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Navigating Marriage or Co-Parenting When There is ADHD



ADHD runs in families. Mom frequently serves as the frontal lobe for the entire family, doing all the planning, social programming and problem solving for everyone. But what if Mom has ADHD, too? Who does the planning then? This is when getting help from people like professional organizers and coaches can be critical to help set up calendars and plans to assist with managing the family so things don’t get too chaotic.

The married couple is the anchor of the family. You must take care of yourself and your marriage. In the hurried society in which we live, we tend to devote ourselves to our children. However, like on an airplane, we must remember to put the oxygen mask on ourselves first so that we can be around to put it on our children. In the rush to get the lunch/homework/trumpet to the school and to locate the forgotten glasses/cell phone/iPad we may neglect to eat breakfast or to get some needed exercise.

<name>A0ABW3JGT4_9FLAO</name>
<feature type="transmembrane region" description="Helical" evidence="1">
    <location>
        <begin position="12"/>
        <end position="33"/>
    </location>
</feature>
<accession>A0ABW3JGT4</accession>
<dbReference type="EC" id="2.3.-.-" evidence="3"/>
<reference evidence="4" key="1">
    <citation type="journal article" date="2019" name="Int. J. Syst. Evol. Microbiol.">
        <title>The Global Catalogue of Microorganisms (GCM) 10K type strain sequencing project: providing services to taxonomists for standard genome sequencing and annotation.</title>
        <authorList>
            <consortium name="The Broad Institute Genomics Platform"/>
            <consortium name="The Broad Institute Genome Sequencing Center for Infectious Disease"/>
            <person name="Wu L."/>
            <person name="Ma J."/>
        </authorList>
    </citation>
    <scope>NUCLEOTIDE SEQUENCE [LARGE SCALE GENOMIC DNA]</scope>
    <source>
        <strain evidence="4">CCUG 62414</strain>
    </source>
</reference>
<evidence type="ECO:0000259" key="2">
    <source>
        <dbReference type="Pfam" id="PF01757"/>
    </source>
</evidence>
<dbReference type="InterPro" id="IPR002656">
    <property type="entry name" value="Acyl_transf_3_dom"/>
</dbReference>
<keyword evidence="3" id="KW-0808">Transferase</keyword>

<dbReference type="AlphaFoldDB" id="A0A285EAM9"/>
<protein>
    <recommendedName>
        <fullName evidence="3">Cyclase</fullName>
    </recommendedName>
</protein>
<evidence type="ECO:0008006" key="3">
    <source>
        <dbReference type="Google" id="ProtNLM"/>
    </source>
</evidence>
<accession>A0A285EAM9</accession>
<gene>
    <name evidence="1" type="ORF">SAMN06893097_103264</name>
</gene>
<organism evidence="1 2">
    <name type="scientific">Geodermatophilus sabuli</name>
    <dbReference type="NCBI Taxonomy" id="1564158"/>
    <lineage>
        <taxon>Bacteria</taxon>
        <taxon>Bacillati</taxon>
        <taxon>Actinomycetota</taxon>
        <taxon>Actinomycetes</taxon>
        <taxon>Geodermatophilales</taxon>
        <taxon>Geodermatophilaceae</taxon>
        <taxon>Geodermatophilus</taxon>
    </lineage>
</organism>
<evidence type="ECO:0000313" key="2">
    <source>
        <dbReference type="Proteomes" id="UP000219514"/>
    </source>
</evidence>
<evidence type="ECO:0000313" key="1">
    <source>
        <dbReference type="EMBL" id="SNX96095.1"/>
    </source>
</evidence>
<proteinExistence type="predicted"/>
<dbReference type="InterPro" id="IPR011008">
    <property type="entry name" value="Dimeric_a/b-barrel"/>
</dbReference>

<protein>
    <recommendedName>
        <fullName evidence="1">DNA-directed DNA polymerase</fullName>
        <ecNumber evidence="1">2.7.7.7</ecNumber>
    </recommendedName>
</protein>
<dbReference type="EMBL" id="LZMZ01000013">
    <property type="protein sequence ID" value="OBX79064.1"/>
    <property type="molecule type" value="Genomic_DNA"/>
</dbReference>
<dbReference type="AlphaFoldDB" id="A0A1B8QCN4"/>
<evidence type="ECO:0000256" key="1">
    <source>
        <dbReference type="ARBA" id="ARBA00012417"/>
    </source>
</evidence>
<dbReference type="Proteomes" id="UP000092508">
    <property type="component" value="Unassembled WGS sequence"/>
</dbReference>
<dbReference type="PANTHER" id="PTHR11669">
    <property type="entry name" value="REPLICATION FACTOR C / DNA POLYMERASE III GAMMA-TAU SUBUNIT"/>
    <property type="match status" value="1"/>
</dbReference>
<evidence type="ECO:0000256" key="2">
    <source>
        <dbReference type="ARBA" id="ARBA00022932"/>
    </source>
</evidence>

It is also really important to have couple time. Having a date once a week can be very beneficial, even preserving a marriage. Continue to do things you enjoyed doing together before you had children, if at all possible. Don’t be afraid to seek marriage counseling if you need to.

What if you have tried to do all of this, but the marriage is in trouble? Counseling has not helped and there is constant fighting between you and your spouse. Stress can lead to parental conflict. People who are under significant stress can become irritable. Parents can start fighting over things like whether or not the child should take medication, which parent will help with homework and chores.

Having ADHD in the family does add some complications for divorcing families. It was hard enough keeping track of everything while you were all in one house—and now there are two houses.

What can you do to help strengthen your marriage? Or improve your relationship with your former spouse if you are now co-parenting? Keep reading One or More Houses, No Executive Functions by Judith M. Glasser, PhD, in Attention magazine.

This article appeared in ADHD Weekly on March 08, 2018.
     


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